If Mama Sang: Gerry

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Bio | Gerry's published article | Photos

Memories of Steam Days-Gone By ... by Kirby
Published in the September-October, 1997 Colorado Timetable

On a very quiet night I can sometimes hear the distand sound of a train whistle. That sound will awaken me like no other sound. In my mind I travel back 50 years to my youth and to a gentler, quieter time in my life.

I am 56 years old. In my youth I grew up in a small railroad town of about 6,000 in Ohio. Our lives revolved around the train schedules. It was time when the term "they lived on the worng side of the tracks" meant you were from an undesirable family. The Erie Railroad and the New York Central rails ran through my little town.

The house I grew up in was one of six houses that sat on a street between the two main tracks and on the North side there were two "switch" tracks.(So, we didn't come from the wrong side of the tracks. We came from the middle of the tracks.) Most of the teachers at the school didn't know or care where any of the students lived. If we were ever late for school all we had to do was say we were delayed by a train. That worked for my siblings and me all through school.

There were four trains that stopped at the depot every 24 hours. The No. 1 arrived at 1:00 a.m. No 5 was due at 5:00 a.m. while the No. 4 arrived at 4:00 in the afternoon. The last one of the day was No. 7 at 7:00 pm. Train service now has all but stopped. The Erie depot is no longer there but across town the New York depot still stands -- shabby but still there.

As a five year old I knew very little of the war that was just getting over or why all of the troop trains were going through my town. For reasons unknown to me the No. 4 was always the one that carried the flag-draped coffins of the military. They would set there by the tracks until the next east-bound train would take them off to their final resting place.

I am the youngest of seven girls with my oldest sister being 20 years older than me. When the troop trains went by, at all hours of the night and day, the servicee men would throw silverware out of the train windows with their names and addresses written on some sort of paper. None of my sisters ever ended up meeting any of the individuals. It was many years later that I had an inkling of why the troop trains were there in the first place.

In the late forties and early fifties there were hobos that traveled the rails for free and would stop along the way to pick up work so they could eat. Being so close to the tracks we got a lot of them. My mother didn't believe in giving anything away so she would put them to work in the garden weeding or picking potato bugs. They were not like the "bad" people of today. They would thank you for the food and/or a place to wash and eat and be on their way. Once in a while there would be a "lady hobo" as they were called. The whole town would soon have heard about her and many people would drive by to get a look at her. If there are any "lady hobos" out there I would like to hear your stories about riding the rails.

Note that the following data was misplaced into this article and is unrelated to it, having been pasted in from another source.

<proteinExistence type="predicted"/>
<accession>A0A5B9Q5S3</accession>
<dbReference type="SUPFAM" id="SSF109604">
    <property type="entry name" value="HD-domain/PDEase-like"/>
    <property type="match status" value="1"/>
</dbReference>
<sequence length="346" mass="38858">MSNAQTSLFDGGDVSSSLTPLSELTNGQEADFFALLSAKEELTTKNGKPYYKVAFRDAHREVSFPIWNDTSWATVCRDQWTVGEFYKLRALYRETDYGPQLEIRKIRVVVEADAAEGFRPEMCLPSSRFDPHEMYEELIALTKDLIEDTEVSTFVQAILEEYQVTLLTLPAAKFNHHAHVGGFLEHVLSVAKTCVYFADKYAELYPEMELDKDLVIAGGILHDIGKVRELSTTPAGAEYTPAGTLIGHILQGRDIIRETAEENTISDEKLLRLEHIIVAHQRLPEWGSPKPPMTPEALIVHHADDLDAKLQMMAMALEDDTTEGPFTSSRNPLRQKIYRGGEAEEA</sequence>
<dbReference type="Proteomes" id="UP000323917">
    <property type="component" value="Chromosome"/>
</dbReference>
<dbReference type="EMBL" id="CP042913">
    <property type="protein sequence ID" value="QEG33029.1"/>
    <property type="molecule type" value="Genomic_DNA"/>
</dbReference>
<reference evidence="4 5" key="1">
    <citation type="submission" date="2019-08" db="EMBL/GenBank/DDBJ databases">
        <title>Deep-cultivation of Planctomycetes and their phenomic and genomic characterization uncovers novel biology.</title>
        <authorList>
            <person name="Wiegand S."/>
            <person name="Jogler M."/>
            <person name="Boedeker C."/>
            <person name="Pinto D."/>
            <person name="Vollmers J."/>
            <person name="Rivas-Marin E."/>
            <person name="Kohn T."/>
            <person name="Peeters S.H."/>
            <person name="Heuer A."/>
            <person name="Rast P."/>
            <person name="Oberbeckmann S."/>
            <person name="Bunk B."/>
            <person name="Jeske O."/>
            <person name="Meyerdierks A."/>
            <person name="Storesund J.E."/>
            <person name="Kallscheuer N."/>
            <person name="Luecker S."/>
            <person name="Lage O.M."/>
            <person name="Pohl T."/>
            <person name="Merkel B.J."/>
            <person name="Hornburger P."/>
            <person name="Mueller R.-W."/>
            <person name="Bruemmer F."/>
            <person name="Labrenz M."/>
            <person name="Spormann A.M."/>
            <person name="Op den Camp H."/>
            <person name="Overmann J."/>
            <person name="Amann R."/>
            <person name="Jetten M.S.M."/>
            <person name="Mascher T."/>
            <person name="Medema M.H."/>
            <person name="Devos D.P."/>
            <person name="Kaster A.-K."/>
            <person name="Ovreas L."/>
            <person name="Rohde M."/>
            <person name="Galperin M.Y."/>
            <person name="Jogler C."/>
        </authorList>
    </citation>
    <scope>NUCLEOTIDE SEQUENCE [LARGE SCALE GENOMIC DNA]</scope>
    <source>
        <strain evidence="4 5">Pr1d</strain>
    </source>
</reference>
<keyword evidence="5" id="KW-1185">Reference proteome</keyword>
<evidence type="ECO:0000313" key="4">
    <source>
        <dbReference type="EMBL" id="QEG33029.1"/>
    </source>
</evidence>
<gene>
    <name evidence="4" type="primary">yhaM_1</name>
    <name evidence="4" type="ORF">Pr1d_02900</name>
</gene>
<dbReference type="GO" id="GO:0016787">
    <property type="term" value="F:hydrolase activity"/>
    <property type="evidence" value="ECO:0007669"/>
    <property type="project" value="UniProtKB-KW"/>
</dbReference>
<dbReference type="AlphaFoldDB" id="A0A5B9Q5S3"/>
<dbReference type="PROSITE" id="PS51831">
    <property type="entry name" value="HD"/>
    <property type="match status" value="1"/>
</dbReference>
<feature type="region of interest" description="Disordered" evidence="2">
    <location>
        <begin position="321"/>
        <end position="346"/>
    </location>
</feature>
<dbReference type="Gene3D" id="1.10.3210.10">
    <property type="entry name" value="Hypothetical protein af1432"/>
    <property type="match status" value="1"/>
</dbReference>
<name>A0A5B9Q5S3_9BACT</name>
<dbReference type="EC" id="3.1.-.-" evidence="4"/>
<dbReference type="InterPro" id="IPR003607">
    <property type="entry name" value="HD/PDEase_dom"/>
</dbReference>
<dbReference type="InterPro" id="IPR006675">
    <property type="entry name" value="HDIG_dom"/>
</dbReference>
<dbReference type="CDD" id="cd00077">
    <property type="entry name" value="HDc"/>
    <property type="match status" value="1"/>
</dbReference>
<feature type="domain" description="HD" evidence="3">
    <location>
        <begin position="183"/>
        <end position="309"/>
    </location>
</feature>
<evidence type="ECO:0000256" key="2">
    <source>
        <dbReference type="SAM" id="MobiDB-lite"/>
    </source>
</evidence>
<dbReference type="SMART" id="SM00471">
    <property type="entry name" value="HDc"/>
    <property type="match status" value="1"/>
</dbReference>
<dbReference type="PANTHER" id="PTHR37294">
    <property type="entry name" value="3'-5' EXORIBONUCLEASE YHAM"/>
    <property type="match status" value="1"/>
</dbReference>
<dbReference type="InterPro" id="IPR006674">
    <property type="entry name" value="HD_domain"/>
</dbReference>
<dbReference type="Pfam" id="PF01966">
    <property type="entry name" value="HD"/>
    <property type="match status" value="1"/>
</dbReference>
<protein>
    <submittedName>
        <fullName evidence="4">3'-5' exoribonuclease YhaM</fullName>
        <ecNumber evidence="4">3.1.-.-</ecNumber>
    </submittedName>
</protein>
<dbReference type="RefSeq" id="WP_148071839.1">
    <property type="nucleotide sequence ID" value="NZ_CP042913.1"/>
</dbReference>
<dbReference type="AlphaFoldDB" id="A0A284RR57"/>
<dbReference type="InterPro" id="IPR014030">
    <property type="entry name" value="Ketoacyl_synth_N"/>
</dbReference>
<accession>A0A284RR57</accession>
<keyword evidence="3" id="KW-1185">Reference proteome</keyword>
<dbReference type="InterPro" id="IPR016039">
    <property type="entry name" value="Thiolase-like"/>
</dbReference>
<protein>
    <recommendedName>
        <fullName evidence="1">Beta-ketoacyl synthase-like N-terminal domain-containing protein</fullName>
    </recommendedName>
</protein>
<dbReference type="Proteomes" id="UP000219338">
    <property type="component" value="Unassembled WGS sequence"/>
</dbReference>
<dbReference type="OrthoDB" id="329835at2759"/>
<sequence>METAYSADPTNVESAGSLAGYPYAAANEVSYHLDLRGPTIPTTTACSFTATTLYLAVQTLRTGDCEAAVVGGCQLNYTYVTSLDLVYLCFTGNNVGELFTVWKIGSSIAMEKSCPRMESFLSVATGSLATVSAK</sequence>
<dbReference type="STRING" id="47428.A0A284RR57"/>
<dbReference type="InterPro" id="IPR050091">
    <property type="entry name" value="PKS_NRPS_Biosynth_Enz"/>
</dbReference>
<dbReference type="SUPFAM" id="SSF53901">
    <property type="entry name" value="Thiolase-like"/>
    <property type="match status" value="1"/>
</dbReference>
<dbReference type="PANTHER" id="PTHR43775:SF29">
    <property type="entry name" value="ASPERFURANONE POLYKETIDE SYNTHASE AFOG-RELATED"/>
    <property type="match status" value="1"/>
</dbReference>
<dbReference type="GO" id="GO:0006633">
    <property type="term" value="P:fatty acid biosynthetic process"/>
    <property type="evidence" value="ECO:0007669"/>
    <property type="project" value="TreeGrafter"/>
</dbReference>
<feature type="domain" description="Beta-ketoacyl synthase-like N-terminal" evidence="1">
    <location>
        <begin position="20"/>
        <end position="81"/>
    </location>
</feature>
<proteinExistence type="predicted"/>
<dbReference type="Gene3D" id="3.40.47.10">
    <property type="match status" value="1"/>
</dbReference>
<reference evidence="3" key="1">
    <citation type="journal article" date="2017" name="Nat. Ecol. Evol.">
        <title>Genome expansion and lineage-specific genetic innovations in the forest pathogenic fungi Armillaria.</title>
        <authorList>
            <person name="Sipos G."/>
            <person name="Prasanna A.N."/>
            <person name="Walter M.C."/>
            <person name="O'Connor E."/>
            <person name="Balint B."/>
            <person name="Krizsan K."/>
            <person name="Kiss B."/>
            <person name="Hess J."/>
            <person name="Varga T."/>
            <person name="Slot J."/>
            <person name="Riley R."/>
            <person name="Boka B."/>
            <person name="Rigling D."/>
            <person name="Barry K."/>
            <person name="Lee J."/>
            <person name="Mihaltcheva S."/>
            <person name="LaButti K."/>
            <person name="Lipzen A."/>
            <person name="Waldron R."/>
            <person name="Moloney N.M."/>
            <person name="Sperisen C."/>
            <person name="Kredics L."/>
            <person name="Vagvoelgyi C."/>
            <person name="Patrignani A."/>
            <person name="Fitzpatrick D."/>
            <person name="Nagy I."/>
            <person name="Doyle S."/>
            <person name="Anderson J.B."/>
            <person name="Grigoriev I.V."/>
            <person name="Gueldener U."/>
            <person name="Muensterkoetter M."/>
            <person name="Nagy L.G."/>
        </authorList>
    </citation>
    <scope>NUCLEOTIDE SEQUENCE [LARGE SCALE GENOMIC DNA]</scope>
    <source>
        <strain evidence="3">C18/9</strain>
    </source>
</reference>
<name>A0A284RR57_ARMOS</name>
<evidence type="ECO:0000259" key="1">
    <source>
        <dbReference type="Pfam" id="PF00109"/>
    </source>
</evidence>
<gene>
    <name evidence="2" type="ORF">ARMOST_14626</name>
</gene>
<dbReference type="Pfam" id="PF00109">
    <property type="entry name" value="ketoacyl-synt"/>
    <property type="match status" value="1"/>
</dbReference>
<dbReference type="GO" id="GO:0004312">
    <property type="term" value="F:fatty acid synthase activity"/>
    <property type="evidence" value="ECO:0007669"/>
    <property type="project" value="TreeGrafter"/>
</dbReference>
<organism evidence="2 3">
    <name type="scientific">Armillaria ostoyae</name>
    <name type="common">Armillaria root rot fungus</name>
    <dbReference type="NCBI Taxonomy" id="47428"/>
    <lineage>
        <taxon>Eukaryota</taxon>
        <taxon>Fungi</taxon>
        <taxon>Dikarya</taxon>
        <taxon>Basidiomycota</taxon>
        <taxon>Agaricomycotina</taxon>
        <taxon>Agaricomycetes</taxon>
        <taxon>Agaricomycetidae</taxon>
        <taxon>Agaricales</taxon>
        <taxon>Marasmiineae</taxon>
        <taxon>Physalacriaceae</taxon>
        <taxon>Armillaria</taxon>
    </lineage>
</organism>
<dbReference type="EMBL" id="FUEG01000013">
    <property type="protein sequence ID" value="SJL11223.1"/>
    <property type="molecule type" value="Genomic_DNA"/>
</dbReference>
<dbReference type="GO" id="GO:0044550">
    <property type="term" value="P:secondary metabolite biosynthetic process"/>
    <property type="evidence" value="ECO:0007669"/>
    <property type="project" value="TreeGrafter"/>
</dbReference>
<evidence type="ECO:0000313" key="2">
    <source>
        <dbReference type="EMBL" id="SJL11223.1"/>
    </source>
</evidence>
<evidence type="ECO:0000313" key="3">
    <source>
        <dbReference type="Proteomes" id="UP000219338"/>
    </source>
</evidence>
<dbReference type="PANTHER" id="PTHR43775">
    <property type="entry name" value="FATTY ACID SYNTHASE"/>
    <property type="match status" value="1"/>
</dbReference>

As I grew older and started to date, the trains played a part in my evening life. You could not have your date pik you up at 7 pm, because the train was parked on theb track for over an hour. My parents were very strict and under no condition was I to be home after the 1 a.m. train or as we called it -- No. 1. If for soome ungodly reason any of we sisters got home around No. 1, we were really in hot water!

A couple of my sisters married and raised their children in and around the rail town. Having small children and living by fast moving tarins will give you nightmares for a life tme, not to mention all of the pets we lost to the fast-moving monsters!

The ground was black from the cinders of the coal that powered the trains. You were forever getting cinders in your eyes and you couldn't leave your freshly-washed clothes on the line if a train was due. The diesel locomotives cut down on the cinder smoke but because they moved so much faster they were a bigger threat to the community.

In my youth I rode the train like people use a car today. My family didn't have an automobile so we took the train to the next town for fun or shopping. For $1.50 we got a round trip of aobut 50 miles, a fun quick trip.

I'm sorry local passenger trains no longer run. It was a gentler but not quieter time. Go visit a train museum; take your little children, let them see a part of the past -- what moved the country years ago.



According to Mom's book, Gerry's birth.

"will be told here shortly." (If Mama Sang, p. 24)